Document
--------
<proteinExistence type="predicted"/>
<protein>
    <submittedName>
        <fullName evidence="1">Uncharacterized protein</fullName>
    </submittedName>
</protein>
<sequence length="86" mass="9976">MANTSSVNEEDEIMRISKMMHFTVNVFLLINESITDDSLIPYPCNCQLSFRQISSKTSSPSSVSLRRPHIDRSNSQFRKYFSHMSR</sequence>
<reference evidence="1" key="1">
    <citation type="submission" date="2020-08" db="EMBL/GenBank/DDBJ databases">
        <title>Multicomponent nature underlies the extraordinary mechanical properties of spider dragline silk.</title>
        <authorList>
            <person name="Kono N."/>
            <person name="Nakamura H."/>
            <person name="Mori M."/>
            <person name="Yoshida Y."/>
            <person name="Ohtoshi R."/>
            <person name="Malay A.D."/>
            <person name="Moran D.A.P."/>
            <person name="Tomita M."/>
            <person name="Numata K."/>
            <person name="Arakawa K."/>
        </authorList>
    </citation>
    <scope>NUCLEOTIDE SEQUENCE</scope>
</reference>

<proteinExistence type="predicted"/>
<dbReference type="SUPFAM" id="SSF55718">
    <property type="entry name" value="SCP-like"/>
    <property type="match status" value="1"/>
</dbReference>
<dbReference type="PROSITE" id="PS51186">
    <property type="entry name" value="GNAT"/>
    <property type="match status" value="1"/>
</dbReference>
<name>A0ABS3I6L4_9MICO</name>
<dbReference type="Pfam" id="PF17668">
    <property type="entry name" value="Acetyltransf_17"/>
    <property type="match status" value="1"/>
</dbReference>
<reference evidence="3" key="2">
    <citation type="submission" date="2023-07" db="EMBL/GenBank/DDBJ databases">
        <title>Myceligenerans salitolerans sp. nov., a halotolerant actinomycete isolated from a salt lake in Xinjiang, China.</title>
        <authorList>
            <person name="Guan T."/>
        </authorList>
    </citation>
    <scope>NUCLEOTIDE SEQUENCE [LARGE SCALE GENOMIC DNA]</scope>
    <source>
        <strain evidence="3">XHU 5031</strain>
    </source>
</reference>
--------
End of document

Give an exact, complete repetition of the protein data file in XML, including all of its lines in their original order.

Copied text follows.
<proteinExistence type="predicted"/>
<protein>
    <submittedName>
        <fullName evidence="1">Uncharacterized protein</fullName>
    </submittedName>
</protein>
<sequence length="86" mass="9976">MANTSSVNEEDEIMRISKMMHFTVNVFLLINESITDDSLIPYPCNCQLSFRQISSKTSSPSSVSLRRPHIDRSNSQFRKYFSHMSR</sequence>
<reference evidence="1" key="1">
    <citation type="submission" date="2020-08" db="EMBL/GenBank/DDBJ databases">
        <title>Multicomponent nature underlies the extraordinary mechanical properties of spider dragline silk.</title>
        <authorList>
            <person name="Kono N."/>
            <person name="Nakamura H."/>
            <person name="Mori M."/>
            <person name="Yoshida Y."/>
            <person name="Ohtoshi R."/>
            <person name="Malay A.D."/>
            <person name="Moran D.A.P."/>
            <person name="Tomita M."/>
            <person name="Numata K."/>
            <person name="Arakawa K."/>
        </authorList>
    </citation>
    <scope>NUCLEOTIDE SEQUENCE</scope>
</reference>

<proteinExistence type="predicted"/>
<dbReference type="SUPFAM" id="SSF55718">
    <property type="entry name" value="SCP-like"/>
    <property type="match status" value="1"/>
</dbReference>
<dbReference type="PROSITE" id="PS51186">
    <property type="entry name" value="GNAT"/>
    <property type="match status" value="1"/>
</dbReference>
<name>A0ABS3I6L4_9MICO</name>
<dbReference type="Pfam" id="PF17668">
    <property type="entry name" value="Acetyltransf_17"/>
    <property type="match status" value="1"/>
</dbReference>
<reference evidence="3" key="2">
    <citation type="submission" date="2023-07" db="EMBL/GenBank/DDBJ databases">
        <title>Myceligenerans salitolerans sp. nov., a halotolerant actinomycete isolated from a salt lake in Xinjiang, China.</title>
        <authorList>
            <person name="Guan T."/>
        </authorList>
    </citation>
    <scope>NUCLEOTIDE SEQUENCE [LARGE SCALE GENOMIC DNA]</scope>
    <source>
        <strain evidence="3">XHU 5031</strain>
    </source>
</reference>